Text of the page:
By Cynthia and Jean-Marc Fray
The term “Art Deco” was coined after the name of the prestigious French Decorative Arts Expo held in Paris in 1925: “L’Exposition Internationale des Arts Décoratif et Industriels Modernes”. This post-war exposition, intent on showing the world that France would once again lead the way in creating new standards of taste in fine and decorative art, served as a showcase for the most talented designers and craftsmen of the time, and officially launched the period of an emerging style that would become known as the Art Deco Period (1925-1940).
Inspired by cubist artists of the time (Picasso, Braques, Gris…), Egyptian art and French colonial art, the designs of the Art Deco period are characterized by clean lines, exotic woods, bold colors and unusual materials such as glass and steel. The graceful curves of the early 20th century Art Nouveau period were suddenly replaced with a new kind of angularity. Geometrical shapes, symmetry and streamlined designs offered a stark contrast to the sinuous, organic feel of the Art Nouveau period. Craftsmen preferred imported materials such as macassar, rosewood and ebonized wood; ivory and bone became materials of choice for intricate marquetry designs. Leather, chrome and glass were also being used in unusual ways. French Art Deco design introduced an exciting new sense of exoticism to the decorative arts, serving as an international display of France’s tolerance for and acceptance of other cultures. This bold new style, a quintessential symbol of fine taste, would endure for over 20 years, and prove to be the ultimate reference in the history of modern furniture design.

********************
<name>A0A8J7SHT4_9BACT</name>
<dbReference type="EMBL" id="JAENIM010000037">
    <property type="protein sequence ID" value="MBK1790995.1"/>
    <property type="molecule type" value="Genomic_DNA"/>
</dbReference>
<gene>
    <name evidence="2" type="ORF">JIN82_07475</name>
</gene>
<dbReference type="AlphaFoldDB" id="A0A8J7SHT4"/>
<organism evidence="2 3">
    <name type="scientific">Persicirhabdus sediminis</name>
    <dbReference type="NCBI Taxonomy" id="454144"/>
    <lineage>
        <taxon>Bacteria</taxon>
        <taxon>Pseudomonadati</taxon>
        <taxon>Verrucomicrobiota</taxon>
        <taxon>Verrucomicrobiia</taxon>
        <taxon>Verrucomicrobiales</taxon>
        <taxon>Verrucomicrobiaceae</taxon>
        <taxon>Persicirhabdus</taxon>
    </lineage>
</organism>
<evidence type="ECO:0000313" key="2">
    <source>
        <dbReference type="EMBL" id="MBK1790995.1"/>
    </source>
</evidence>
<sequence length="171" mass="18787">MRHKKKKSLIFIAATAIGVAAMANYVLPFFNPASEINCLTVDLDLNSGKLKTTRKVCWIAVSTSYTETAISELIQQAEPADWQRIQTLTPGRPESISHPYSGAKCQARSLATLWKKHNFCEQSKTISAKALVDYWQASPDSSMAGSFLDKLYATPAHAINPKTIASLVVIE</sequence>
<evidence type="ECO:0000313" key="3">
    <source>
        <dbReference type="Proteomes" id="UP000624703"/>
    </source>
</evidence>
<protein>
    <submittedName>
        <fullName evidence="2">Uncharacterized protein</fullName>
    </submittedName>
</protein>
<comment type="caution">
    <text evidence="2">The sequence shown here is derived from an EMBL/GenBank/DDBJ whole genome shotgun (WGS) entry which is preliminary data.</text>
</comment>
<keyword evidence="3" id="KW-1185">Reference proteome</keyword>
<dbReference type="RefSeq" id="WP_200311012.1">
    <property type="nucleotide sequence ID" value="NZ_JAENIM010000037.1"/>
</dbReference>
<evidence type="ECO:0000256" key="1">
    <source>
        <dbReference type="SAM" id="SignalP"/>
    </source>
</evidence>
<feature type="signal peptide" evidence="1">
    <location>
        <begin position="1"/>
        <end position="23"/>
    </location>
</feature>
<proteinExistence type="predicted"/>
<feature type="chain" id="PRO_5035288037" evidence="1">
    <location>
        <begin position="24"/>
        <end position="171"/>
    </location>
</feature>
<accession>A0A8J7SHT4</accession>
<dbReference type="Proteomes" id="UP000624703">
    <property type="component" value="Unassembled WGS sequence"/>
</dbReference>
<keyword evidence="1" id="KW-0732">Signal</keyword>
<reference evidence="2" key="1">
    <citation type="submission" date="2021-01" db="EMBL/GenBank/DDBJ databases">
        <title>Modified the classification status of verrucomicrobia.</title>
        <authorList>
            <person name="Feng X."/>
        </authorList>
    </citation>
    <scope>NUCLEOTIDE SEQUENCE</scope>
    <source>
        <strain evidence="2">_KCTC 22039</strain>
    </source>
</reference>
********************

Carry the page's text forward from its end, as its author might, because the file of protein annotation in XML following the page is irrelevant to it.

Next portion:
Notable designers of the period such as Jacques-Emile Ruhlmann not only defined the furniture trends of the time but set the highest of standards in craftsmanship, just as their forebears did in the 18th century. In fact, Ruhlmann himself, along with several other French Art Deco designers of the time, was often compared to the cabinetmakers that earned France’s reputation as the indisputable world leader for fine furniture design during the reign of Louis XIV. For instance, Ruhlmann’s pieces were handmade by only the most skilled cabinetmakers in France. Their work was one of meticulous perfection, both technically and aesthetically speaking, and very labor intensive thus driving the prices to all time highs.